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Park Begins Centennial Celebration

Sitka National Historical Park

National Park News

The National Park Service and the Sitka Cultural Center kicked off the centennial celebration of the establishment of Sitka National Historical Park with a series of public events this week.

The park was established on March 23, 1910 by President William Howard Taft. It was previously designated as a federal reserve in 1890.  

Last Saturday’s activities began with a “Battle Ride” led by Kiks.adi Clan leader Ray Wilson and historians Richard and Nora Dauenhauer that retraced the events of the Battle of 1804. The “ride” started with a boat tour along the waterfront between Old Sitka and Indian River, and was followed by a walk through the park to the 1804 battle site. There was a free community picnic that afternoon at the park visitor center.

The centerpiece of the celebration took place at the fort site clearing on Sunday, highlighted by the presentation of a specially-commissioned raven’s tail robe to Sitka National Historical Park. The robe was designed and woven by renowned Tlingit artist Teri Rofkar. A community dance to celebrate the robe, with performances by Sitka’s cultural dance groups, took place that afternoon and evening at the Centennial Building.

Activities continued on Monday, with open houses at the Russian Bishop’s House and the park visitor center, including free tours and interpretive talks. The day’s events wound down with the premier screening of a new film produced specifically for the centennial entitled “The Russian Bishop’s House – An Icon Reborn.”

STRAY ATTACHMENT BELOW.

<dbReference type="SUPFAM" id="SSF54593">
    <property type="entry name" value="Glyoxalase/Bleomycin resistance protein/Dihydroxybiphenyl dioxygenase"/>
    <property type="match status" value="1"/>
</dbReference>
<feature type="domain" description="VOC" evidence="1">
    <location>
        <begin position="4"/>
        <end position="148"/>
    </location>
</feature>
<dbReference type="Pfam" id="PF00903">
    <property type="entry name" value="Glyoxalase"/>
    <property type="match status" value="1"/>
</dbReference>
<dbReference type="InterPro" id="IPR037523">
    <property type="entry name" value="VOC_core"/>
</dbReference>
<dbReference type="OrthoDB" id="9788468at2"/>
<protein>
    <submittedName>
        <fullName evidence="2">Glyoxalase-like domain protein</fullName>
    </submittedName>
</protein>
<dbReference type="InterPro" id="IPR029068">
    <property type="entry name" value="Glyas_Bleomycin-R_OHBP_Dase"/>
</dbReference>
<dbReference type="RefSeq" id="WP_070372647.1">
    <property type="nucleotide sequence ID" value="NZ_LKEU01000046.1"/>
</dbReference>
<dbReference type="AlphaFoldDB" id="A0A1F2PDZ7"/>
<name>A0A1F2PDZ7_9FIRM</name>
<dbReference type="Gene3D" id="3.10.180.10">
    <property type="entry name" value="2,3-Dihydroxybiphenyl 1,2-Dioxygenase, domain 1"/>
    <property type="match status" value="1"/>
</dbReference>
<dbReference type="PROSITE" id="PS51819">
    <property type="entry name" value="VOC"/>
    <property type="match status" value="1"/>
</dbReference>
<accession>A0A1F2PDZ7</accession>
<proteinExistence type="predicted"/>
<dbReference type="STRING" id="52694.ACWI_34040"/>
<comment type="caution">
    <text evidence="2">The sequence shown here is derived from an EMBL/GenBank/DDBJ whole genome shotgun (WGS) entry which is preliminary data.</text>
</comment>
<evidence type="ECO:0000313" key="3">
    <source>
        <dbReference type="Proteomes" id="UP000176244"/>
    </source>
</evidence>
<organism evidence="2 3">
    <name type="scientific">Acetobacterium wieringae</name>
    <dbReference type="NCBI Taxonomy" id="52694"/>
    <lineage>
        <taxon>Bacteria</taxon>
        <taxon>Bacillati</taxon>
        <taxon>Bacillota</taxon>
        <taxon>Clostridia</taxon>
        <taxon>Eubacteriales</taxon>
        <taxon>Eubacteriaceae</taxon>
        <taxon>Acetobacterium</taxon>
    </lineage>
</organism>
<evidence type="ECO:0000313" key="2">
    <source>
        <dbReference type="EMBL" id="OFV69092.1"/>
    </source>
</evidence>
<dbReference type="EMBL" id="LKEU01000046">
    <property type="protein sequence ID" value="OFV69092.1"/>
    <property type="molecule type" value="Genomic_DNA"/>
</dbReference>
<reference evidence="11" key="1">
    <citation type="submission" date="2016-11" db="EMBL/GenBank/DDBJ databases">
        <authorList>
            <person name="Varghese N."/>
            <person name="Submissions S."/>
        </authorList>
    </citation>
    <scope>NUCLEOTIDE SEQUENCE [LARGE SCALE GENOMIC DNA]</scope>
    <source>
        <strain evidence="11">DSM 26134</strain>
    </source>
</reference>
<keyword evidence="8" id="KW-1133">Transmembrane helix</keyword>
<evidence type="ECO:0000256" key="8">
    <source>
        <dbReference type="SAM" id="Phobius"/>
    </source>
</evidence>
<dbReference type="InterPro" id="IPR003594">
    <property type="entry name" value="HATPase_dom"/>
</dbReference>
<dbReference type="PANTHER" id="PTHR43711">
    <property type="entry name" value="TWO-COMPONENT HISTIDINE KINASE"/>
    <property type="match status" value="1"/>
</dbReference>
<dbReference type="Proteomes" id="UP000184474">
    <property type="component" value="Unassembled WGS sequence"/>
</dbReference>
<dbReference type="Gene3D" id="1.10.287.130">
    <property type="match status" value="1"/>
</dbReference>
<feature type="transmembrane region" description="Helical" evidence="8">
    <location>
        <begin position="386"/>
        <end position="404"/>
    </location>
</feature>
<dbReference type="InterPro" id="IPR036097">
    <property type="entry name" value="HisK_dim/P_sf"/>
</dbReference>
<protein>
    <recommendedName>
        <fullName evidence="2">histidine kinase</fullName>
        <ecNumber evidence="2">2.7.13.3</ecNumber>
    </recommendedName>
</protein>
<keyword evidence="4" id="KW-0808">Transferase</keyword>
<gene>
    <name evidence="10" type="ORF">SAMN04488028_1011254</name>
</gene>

On Tuesday, the anniversary of the park’s creation, resident artists at the Sitka Cultural Center instructed Sitka’s young people on classic native art forms during morning and afternoon workshops. The final public event of the park’s anniversary day was the grand opening of an exhibit of images by renowned photographer E.W. Merrill, which took place in the evening at the visitor center. Merrill was commissioned by territorial governor John Brady to arrange the totems in the park after they had been part of the Alaska exhibit at the 1904 Lewis and Clark Exposition in Portland, Oregon. Merrill later became the first paid caretaker of the park when the National Park Service was established in 1916.     

Additional commemorative events will take place throughout the year. Information on these and other upcoming centennial celebration activities is available by calling 907-747-0110 from 8:00 a.m. to 5:00 p.m. daily.



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